EVENTS | VIEW CALENDAR
‘Building on excellent experiences’
TOKYO, BASKING RIDGE, N.J. & DORTMUND, Germany—Some old (and new) partners have come together in a trifecta aimed at cancer research: Daiichi Sankyo Co. Ltd., Max Planck Innovation GmbH and the Lead Discovery Center GmbH. The trio has announced a cancer research collaboration, one that gives Daiichi Sankyo the option to receive exclusive rights to a new lead compound for treating cancer to be discovered and developed at the Lead Discovery Center.
Daiichi Sankyo and the Max Planck Society, supported by Max Planck Foundation, will jointly fund the respective drug discovery work at the Lead Discovery Center. Should the project demonstrate proof of concept in relevant in-vivo models, Daiichi Sankyo has exclusive rights to license the program under pre-defined terms for preclinical and clinical development. Though no financial details were disclosed, the agreement includes an upfront payment, development and sales milestones and royalties. Licensing revenues will be split between Max Planck Society, the Lead Discovery Center and contributing researchers and institutions.
“This project collaboration and option agreement is building on the excellent experiences that Daiichi Sankyo and the Lead Discovery Center previously made from a discovery alliance that started in 2014, as well as close ties and many interactions between Daiichi Sankyo and the Max Planck Society, such as the collaboration with the Axel Ullrich lab. Max Planck Innovation has been instrumental to close this partnership,” said Dr. Bert Klebl, managing director and chief scientific officer at the Lead Discovery Center.
The Lead Discovery Center is experienced in biology, medicinal chemistry, screening, antibodies and pharmacology, while Max Planck Innovation serves as the Max Planck Society’s technology transfer agency and boasts a broad international network of investors, patent attorneys and tax consultants. For its part, Daiichi Sankyo brings with it more than 100 years of scientific experience and pharmaceutical development, and a focus in multiple indications, from oncology and pain management to neurodegenerative diseases and hypertension.
The partners will combine their talents and build off of work in transcriptional regulation by Prof. Matthias Geyer at the Max Planck Institute of Molecular Physiology in Dortmund and the Center of Advanced European Studies and Research in Bonn, Germany. With an eye toward that research, aided by the Lead Discovery Center’s drug discovery experience with designing highly selective kinase inhibitors, the three organizations will work together to optimize novel compounds that can target cancer cell transcription and proliferation. They also intend to expand this arrangement to eventually include additional programs.
“It is a great pleasure for us to start this research collaboration with Max Planck Innovation and the Lead Discovery Center to further generate innovation for our cancer drug discovery efforts,” Dr. Antoine Yver, executive vice president and global head of oncology research and development at Daiichi Sankyo, commented in a press release. “We are excited about the integration of Max Planck Society’s high-quality science and the Lead Discovery Center’s expertise in lead discovery into Daiichi Sankyo’s drug research and development platform.”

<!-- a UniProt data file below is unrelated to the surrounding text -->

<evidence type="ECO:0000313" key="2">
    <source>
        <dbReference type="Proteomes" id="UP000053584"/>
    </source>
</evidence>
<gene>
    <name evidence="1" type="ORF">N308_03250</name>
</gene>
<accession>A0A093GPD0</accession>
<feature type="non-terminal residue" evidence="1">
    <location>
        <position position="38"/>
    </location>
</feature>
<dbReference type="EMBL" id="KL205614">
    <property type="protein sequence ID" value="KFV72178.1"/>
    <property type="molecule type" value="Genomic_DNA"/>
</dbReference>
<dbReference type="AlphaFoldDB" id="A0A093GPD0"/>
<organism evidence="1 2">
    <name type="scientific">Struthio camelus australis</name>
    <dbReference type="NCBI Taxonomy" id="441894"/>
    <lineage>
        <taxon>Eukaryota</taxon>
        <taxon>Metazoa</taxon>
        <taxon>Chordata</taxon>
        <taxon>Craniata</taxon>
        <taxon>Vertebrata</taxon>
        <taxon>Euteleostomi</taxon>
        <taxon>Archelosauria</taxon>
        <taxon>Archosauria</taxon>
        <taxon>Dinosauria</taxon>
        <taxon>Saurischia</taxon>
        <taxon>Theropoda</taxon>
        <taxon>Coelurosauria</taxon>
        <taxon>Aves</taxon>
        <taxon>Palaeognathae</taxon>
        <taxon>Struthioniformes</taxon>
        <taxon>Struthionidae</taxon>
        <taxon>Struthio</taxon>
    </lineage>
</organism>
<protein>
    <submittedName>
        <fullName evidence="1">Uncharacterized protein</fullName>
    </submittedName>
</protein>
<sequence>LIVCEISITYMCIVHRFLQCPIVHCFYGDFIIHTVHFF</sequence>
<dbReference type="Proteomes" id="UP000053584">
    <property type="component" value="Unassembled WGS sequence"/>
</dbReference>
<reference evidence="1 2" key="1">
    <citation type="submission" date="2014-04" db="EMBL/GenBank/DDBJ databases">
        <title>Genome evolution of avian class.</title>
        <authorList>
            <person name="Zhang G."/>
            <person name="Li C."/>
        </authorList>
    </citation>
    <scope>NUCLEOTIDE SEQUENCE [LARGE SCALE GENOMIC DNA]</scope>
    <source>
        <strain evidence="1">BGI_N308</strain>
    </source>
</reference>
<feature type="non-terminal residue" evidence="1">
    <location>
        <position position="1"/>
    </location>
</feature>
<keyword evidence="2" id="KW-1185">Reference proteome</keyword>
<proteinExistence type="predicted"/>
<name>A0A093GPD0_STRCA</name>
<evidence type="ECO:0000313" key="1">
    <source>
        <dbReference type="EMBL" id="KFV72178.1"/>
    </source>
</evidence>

“The Lead Discovery Center is our prime partner for innovative drug discovery projects and developing novel compounds with a high therapeutic potential from the Max Planck Institutes. This agreement with Daiichi Sankyo, a recognized leader in the development and supply of innovative pharmaceutical products, again shows the high quality of research projects driven at the Max Planck laboratories. Moreover, the agreement is a great opportunity to advance the research findings into pharmaceutical development, providing potential new treatment options for patients with cancer,” added Dr. Matthias Stein-Gerlach, patent and licensing manager at Max Planck Innovation.
As noted on the Lead Discovery Center’s website, the organization has worked with Daiichi Sankyo in the past in “targeted disease areas, including oncology, cardiovascular and metabolic diseases.” The companies have a discovery alliance that began in 2014, and according to the website, “Through an initial two-year period, LDC will identify promising targets from its academic network. Individual projects selected by Daiichi Sankyo will be screened by LDC utilizing a shared compound library of 270,000 compounds. Daiichi Sankyo will contribute by research funding as well as in-kind support granting LDC access to its Pharma Space Library. The partnership aims to generate innovative starting points for follow-up drug discovery collaboration projects.”
As for the history between the other two partners, Max Planck Innovation established the Lead Discovery Center in 2008, and the latter maintains a preferred partnership with the Max Planck Society.